In June 2012, a study supported by the National Institutes of Health (NIH) confirmed earlier study results indicating that genetic factors play an important role in determining if medications are likely to help a person who is trying to quit smoking. More research is needed, but these findings may lead to improved treatment programs geared to helping each individual smoker quit successfully.

Nicotine Replacement Therapy (NRT)

This treatment reduces dependency on nicotine by delivering it through less harmful methods, that is, through the skin in the transdermal method (nicotine patch) or through the oral or nasal tissues (nicotine gum, inhalers, and nasal sprays).

Nicotine patches (Nicoderm CQ, Nicotrol, and generic) are available over-the-counter. All patches are applied and worn in the same manner. At the start of each day of the treatment period, the smoker places a new patch on relatively hairless skin somewhere between the neck and waist.

Nicoderm CQ is usually worn for 6 weeks for 16 or 24 hours a day at a dosage of 21 mg, then for 2 weeks at a dosage of 14 mg, then for 2 additional weeks at a dosage of 7 mg. Nicotrol is worn for 6 weeks for 16 hours a day at a dosage of 15 mg.

People who have serious arrhythmia, serious or worsening angina pectoris, those with high blood pressure, depression, or asthma, or those who have recently suffered a heart attack should consult their health care provider before using a patch.

The most common side effect is a local skin reaction, experienced by 50 percent of patch users. This reaction is usually mild and easily treated by hydrocortisone or triamcinolone cream, or by rotating patch sites. Another common side effect is insomnia. In that case, the 24-hour patch may be removed before bedtime, or a change may be made to the 16-hour patch.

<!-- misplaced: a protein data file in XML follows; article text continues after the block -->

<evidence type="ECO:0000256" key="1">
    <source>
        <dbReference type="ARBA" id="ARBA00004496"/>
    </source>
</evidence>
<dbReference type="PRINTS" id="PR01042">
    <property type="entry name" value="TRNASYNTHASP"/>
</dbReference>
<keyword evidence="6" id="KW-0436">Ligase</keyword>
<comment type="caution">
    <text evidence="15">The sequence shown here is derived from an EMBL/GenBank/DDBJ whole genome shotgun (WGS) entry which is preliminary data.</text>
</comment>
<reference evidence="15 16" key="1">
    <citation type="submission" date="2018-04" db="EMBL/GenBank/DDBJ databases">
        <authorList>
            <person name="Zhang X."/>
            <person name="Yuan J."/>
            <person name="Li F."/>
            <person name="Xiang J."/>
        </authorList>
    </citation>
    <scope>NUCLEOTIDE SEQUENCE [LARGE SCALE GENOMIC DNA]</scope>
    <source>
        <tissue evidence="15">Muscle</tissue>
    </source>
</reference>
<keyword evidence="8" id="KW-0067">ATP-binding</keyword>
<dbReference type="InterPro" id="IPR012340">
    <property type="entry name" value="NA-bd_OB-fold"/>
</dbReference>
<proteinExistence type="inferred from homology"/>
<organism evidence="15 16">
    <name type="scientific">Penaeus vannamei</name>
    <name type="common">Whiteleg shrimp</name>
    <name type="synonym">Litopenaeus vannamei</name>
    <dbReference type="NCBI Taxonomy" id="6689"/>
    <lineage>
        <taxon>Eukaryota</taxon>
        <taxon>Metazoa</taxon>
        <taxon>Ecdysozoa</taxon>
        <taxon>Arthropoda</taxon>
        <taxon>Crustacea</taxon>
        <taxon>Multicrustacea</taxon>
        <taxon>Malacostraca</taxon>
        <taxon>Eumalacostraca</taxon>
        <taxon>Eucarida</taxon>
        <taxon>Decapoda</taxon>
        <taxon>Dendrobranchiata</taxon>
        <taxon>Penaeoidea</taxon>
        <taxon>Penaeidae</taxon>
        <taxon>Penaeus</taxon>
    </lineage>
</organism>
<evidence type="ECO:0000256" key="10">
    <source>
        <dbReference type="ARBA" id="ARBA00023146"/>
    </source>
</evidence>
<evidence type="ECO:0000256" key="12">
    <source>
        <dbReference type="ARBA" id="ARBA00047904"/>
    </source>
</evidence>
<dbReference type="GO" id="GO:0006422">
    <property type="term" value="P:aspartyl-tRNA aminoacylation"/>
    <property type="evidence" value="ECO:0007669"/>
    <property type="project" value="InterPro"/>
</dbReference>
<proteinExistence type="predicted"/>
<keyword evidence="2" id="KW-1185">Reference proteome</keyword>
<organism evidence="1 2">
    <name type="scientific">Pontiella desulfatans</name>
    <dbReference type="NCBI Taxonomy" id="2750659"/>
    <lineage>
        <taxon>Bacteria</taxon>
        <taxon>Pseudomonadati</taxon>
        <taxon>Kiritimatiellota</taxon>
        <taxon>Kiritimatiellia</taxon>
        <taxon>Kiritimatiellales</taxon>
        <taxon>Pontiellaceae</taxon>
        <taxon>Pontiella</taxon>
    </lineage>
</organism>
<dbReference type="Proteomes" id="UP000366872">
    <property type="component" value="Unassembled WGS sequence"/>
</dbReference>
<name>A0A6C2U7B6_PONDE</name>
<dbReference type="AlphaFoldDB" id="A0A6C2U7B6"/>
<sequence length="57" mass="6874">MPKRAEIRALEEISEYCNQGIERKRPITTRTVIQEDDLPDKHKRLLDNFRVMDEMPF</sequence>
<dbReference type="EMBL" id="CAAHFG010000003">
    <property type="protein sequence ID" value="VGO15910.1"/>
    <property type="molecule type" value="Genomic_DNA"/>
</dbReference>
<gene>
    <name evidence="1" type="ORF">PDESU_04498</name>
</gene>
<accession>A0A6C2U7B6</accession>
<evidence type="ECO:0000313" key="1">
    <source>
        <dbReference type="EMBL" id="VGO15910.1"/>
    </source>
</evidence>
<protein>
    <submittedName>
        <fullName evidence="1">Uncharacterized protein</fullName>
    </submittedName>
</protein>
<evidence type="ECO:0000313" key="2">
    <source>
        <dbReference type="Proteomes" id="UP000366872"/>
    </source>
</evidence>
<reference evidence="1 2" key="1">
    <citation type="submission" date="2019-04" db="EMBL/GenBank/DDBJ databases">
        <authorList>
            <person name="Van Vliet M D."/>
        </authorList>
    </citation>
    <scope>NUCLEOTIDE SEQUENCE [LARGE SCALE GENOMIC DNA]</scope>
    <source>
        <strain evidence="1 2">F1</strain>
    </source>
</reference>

Nicotine gum (Nicorette or Nicorrett Mint) is available over-the-counter. The gum is chewed until a "peppermint" taste emerges and then held between the cheek and gums to allow the nicotine to be absorbed. It is alternately chewed and held between the cheek and gums for about 30 minutes until the taste dissipates.

Nicotine gum is available in 2 mg and 4 mg per piece doses. The 2 mg per piece gum is recommended for those who smoke less than 25 cigarettes per day and the 4 mg per piece gum is recommended for those who smoke more than 25 cigarettes per day. The gum is usually used for up to 12 weeks with no more than 24 pieces per day.

Nicotine gum therapy often fails if people chew too few pieces per day or do not continue chewing for a sufficient number of weeks. The U.S. Public Health Service recommends a fixed schedule of a minimum of one piece every 1–2 hours for at least 1–3 months.

Common side effects include soreness of the mouth, hiccups, indigestion, and jaw ache. Modifying the chewing technique can usually alleviate these effects. According to the Food and Drug Administration (FDA), stop using Nicorette and contact your health care provider if you experience symptoms of an allergic reaction such as difficulty breathing or rash.

Nicotine nasal spray (Nicotrol NS) is available by prescription only. It is administered in one 0.5 mg dose to each nostril. Initially, the spray is administered in 1–2 doses per hour, and then increased as needed to relieve symptoms. A minimum of 8 doses per day and a maximum of 40 doses per day is recommended. Treatment usually lasts 3–6 months.

Ninety-four percent of people using nicotine nasal spray experience moderate to severe nasal irritation in the first 2 days of use. Eighty-one percent experience nasal irritation after 3 weeks, although the effect is much less severe.

Some users develop a dependency to nicotine nasal spray. About 15–20 percent of users reported using the spray for 3–6 months longer than recommended, and at a higher dose than recommended. Nicotine nasal sprays cannot be used in combination with other NRT (such as a patch).

Publication Review By: Stanley J. Swierzewski, III, M.D.

Published: 14 Jul 2006

Last Modified: 01 Oct 2015